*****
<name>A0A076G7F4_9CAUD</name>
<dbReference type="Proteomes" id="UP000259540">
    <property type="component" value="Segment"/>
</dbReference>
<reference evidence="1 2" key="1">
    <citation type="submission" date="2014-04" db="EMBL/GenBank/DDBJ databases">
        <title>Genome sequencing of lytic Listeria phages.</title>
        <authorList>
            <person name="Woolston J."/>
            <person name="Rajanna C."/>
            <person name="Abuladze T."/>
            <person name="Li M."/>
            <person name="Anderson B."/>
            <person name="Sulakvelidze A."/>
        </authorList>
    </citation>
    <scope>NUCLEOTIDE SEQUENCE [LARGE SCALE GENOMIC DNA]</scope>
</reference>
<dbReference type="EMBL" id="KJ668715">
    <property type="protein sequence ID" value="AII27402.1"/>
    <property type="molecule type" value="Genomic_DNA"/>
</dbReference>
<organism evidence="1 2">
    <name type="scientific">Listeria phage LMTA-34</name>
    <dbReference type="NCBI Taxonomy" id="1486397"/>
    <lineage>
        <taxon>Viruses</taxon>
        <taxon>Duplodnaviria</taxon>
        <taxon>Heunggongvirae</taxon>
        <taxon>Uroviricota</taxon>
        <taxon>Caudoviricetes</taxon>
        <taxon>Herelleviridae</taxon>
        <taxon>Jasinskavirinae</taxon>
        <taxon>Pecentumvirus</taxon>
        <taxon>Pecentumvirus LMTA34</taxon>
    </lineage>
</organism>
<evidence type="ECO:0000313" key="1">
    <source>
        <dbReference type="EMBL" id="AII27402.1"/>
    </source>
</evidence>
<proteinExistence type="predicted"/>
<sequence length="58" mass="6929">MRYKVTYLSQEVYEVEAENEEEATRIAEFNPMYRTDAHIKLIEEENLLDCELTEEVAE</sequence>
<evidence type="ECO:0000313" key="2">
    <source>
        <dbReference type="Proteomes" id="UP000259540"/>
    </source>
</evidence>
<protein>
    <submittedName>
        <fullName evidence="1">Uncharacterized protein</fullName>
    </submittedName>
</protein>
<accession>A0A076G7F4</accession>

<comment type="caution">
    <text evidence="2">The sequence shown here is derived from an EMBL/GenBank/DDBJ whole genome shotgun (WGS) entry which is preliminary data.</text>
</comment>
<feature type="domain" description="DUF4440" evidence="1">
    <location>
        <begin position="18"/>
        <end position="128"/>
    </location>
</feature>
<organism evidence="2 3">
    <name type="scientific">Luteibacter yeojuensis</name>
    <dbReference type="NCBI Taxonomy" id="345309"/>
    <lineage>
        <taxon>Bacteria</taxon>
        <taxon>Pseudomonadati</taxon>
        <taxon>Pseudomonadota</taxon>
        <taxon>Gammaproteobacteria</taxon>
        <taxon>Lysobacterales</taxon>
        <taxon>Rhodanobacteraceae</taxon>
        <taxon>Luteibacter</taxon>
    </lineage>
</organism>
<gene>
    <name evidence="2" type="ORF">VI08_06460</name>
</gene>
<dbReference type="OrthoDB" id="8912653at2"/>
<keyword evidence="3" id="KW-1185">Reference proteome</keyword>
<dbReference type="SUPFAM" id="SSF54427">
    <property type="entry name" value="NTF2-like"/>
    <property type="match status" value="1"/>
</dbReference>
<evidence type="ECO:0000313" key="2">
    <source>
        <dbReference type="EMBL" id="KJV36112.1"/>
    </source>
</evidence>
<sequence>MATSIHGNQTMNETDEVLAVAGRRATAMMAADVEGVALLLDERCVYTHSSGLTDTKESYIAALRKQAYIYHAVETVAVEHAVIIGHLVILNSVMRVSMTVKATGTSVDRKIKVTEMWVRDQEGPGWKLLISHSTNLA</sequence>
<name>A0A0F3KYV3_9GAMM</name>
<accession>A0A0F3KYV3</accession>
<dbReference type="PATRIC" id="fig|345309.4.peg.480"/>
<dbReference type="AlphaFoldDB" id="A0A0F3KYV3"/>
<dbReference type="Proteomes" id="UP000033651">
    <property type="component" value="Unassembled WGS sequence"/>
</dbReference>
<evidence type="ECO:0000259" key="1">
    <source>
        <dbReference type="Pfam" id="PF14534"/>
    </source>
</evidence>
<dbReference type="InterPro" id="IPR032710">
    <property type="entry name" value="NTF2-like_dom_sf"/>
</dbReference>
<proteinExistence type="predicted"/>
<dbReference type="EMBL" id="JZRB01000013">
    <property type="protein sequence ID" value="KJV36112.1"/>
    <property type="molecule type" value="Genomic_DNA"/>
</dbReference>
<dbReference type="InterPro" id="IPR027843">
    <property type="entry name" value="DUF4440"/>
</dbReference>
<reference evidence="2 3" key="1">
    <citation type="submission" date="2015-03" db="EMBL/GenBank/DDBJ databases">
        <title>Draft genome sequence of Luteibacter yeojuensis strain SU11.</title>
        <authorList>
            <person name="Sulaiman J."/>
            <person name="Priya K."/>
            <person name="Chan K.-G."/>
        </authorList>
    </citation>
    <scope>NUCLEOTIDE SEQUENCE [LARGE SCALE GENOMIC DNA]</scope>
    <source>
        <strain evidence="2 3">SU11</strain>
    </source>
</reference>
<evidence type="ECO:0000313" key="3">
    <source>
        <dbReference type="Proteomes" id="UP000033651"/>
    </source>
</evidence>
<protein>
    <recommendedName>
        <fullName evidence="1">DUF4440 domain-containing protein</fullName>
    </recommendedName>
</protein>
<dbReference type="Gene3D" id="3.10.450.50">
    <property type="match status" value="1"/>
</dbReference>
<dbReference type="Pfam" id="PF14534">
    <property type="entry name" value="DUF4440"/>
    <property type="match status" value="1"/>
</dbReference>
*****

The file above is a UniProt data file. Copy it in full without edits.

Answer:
<name>A0A076G7F4_9CAUD</name>
<dbReference type="Proteomes" id="UP000259540">
    <property type="component" value="Segment"/>
</dbReference>
<reference evidence="1 2" key="1">
    <citation type="submission" date="2014-04" db="EMBL/GenBank/DDBJ databases">
        <title>Genome sequencing of lytic Listeria phages.</title>
        <authorList>
            <person name="Woolston J."/>
            <person name="Rajanna C."/>
            <person name="Abuladze T."/>
            <person name="Li M."/>
            <person name="Anderson B."/>
            <person name="Sulakvelidze A."/>
        </authorList>
    </citation>
    <scope>NUCLEOTIDE SEQUENCE [LARGE SCALE GENOMIC DNA]</scope>
</reference>
<dbReference type="EMBL" id="KJ668715">
    <property type="protein sequence ID" value="AII27402.1"/>
    <property type="molecule type" value="Genomic_DNA"/>
</dbReference>
<organism evidence="1 2">
    <name type="scientific">Listeria phage LMTA-34</name>
    <dbReference type="NCBI Taxonomy" id="1486397"/>
    <lineage>
        <taxon>Viruses</taxon>
        <taxon>Duplodnaviria</taxon>
        <taxon>Heunggongvirae</taxon>
        <taxon>Uroviricota</taxon>
        <taxon>Caudoviricetes</taxon>
        <taxon>Herelleviridae</taxon>
        <taxon>Jasinskavirinae</taxon>
        <taxon>Pecentumvirus</taxon>
        <taxon>Pecentumvirus LMTA34</taxon>
    </lineage>
</organism>
<evidence type="ECO:0000313" key="1">
    <source>
        <dbReference type="EMBL" id="AII27402.1"/>
    </source>
</evidence>
<proteinExistence type="predicted"/>
<sequence length="58" mass="6929">MRYKVTYLSQEVYEVEAENEEEATRIAEFNPMYRTDAHIKLIEEENLLDCELTEEVAE</sequence>
<evidence type="ECO:0000313" key="2">
    <source>
        <dbReference type="Proteomes" id="UP000259540"/>
    </source>
</evidence>
<protein>
    <submittedName>
        <fullName evidence="1">Uncharacterized protein</fullName>
    </submittedName>
</protein>
<accession>A0A076G7F4</accession>

<comment type="caution">
    <text evidence="2">The sequence shown here is derived from an EMBL/GenBank/DDBJ whole genome shotgun (WGS) entry which is preliminary data.</text>
</comment>
<feature type="domain" description="DUF4440" evidence="1">
    <location>
        <begin position="18"/>
        <end position="128"/>
    </location>
</feature>
<organism evidence="2 3">
    <name type="scientific">Luteibacter yeojuensis</name>
    <dbReference type="NCBI Taxonomy" id="345309"/>
    <lineage>
        <taxon>Bacteria</taxon>
        <taxon>Pseudomonadati</taxon>
        <taxon>Pseudomonadota</taxon>
        <taxon>Gammaproteobacteria</taxon>
        <taxon>Lysobacterales</taxon>
        <taxon>Rhodanobacteraceae</taxon>
        <taxon>Luteibacter</taxon>
    </lineage>
</organism>
<gene>
    <name evidence="2" type="ORF">VI08_06460</name>
</gene>
<dbReference type="OrthoDB" id="8912653at2"/>
<keyword evidence="3" id="KW-1185">Reference proteome</keyword>
<dbReference type="SUPFAM" id="SSF54427">
    <property type="entry name" value="NTF2-like"/>
    <property type="match status" value="1"/>
</dbReference>
<evidence type="ECO:0000313" key="2">
    <source>
        <dbReference type="EMBL" id="KJV36112.1"/>
    </source>
</evidence>
<sequence>MATSIHGNQTMNETDEVLAVAGRRATAMMAADVEGVALLLDERCVYTHSSGLTDTKESYIAALRKQAYIYHAVETVAVEHAVIIGHLVILNSVMRVSMTVKATGTSVDRKIKVTEMWVRDQEGPGWKLLISHSTNLA</sequence>
<name>A0A0F3KYV3_9GAMM</name>
<accession>A0A0F3KYV3</accession>
<dbReference type="PATRIC" id="fig|345309.4.peg.480"/>
<dbReference type="AlphaFoldDB" id="A0A0F3KYV3"/>
<dbReference type="Proteomes" id="UP000033651">
    <property type="component" value="Unassembled WGS sequence"/>
</dbReference>
<evidence type="ECO:0000259" key="1">
    <source>
        <dbReference type="Pfam" id="PF14534"/>
    </source>
</evidence>
<dbReference type="InterPro" id="IPR032710">
    <property type="entry name" value="NTF2-like_dom_sf"/>
</dbReference>
<proteinExistence type="predicted"/>
<dbReference type="EMBL" id="JZRB01000013">
    <property type="protein sequence ID" value="KJV36112.1"/>
    <property type="molecule type" value="Genomic_DNA"/>
</dbReference>
<dbReference type="InterPro" id="IPR027843">
    <property type="entry name" value="DUF4440"/>
</dbReference>
<reference evidence="2 3" key="1">
    <citation type="submission" date="2015-03" db="EMBL/GenBank/DDBJ databases">
        <title>Draft genome sequence of Luteibacter yeojuensis strain SU11.</title>
        <authorList>
            <person name="Sulaiman J."/>
            <person name="Priya K."/>
            <person name="Chan K.-G."/>
        </authorList>
    </citation>
    <scope>NUCLEOTIDE SEQUENCE [LARGE SCALE GENOMIC DNA]</scope>
    <source>
        <strain evidence="2 3">SU11</strain>
    </source>
</reference>
<evidence type="ECO:0000313" key="3">
    <source>
        <dbReference type="Proteomes" id="UP000033651"/>
    </source>
</evidence>
<protein>
    <recommendedName>
        <fullName evidence="1">DUF4440 domain-containing protein</fullName>
    </recommendedName>
</protein>
<dbReference type="Gene3D" id="3.10.450.50">
    <property type="match status" value="1"/>
</dbReference>
<dbReference type="Pfam" id="PF14534">
    <property type="entry name" value="DUF4440"/>
    <property type="match status" value="1"/>
</dbReference>